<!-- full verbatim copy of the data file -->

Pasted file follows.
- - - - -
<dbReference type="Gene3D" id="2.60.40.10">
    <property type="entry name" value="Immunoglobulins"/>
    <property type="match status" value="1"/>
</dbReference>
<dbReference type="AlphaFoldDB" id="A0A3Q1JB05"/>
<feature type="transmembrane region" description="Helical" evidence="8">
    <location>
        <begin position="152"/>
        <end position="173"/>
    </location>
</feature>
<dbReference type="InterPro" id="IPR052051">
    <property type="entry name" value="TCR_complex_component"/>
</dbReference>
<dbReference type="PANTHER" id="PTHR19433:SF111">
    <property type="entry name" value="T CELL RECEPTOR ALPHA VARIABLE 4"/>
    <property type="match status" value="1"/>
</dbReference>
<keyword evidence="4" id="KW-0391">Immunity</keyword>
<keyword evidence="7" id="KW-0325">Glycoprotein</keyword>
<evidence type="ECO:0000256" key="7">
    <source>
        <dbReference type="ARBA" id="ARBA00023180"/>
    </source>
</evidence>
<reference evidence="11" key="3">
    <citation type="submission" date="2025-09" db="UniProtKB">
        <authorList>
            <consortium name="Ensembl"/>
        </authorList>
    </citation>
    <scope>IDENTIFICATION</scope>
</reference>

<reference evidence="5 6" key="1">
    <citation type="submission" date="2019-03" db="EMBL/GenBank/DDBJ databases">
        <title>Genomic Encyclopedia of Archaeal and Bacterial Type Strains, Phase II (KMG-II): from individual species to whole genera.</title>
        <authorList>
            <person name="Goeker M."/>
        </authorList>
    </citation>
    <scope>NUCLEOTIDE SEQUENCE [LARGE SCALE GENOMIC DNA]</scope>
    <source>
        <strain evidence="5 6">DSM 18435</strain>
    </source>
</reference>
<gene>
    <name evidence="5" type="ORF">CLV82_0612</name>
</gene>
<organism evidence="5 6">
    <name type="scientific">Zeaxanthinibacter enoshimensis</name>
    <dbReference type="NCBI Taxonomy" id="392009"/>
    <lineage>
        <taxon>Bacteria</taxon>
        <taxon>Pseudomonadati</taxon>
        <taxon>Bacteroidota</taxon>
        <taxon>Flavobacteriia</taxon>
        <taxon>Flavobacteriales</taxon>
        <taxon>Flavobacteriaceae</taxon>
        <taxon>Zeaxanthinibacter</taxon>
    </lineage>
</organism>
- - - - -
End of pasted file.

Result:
<dbReference type="Gene3D" id="2.60.40.10">
    <property type="entry name" value="Immunoglobulins"/>
    <property type="match status" value="1"/>
</dbReference>
<dbReference type="AlphaFoldDB" id="A0A3Q1JB05"/>
<feature type="transmembrane region" description="Helical" evidence="8">
    <location>
        <begin position="152"/>
        <end position="173"/>
    </location>
</feature>
<dbReference type="InterPro" id="IPR052051">
    <property type="entry name" value="TCR_complex_component"/>
</dbReference>
<dbReference type="PANTHER" id="PTHR19433:SF111">
    <property type="entry name" value="T CELL RECEPTOR ALPHA VARIABLE 4"/>
    <property type="match status" value="1"/>
</dbReference>
<keyword evidence="4" id="KW-0391">Immunity</keyword>
<keyword evidence="7" id="KW-0325">Glycoprotein</keyword>
<evidence type="ECO:0000256" key="7">
    <source>
        <dbReference type="ARBA" id="ARBA00023180"/>
    </source>
</evidence>
<reference evidence="11" key="3">
    <citation type="submission" date="2025-09" db="UniProtKB">
        <authorList>
            <consortium name="Ensembl"/>
        </authorList>
    </citation>
    <scope>IDENTIFICATION</scope>
</reference>

<reference evidence="5 6" key="1">
    <citation type="submission" date="2019-03" db="EMBL/GenBank/DDBJ databases">
        <title>Genomic Encyclopedia of Archaeal and Bacterial Type Strains, Phase II (KMG-II): from individual species to whole genera.</title>
        <authorList>
            <person name="Goeker M."/>
        </authorList>
    </citation>
    <scope>NUCLEOTIDE SEQUENCE [LARGE SCALE GENOMIC DNA]</scope>
    <source>
        <strain evidence="5 6">DSM 18435</strain>
    </source>
</reference>
<gene>
    <name evidence="5" type="ORF">CLV82_0612</name>
</gene>
<organism evidence="5 6">
    <name type="scientific">Zeaxanthinibacter enoshimensis</name>
    <dbReference type="NCBI Taxonomy" id="392009"/>
    <lineage>
        <taxon>Bacteria</taxon>
        <taxon>Pseudomonadati</taxon>
        <taxon>Bacteroidota</taxon>
        <taxon>Flavobacteriia</taxon>
        <taxon>Flavobacteriales</taxon>
        <taxon>Flavobacteriaceae</taxon>
        <taxon>Zeaxanthinibacter</taxon>
    </lineage>
</organism>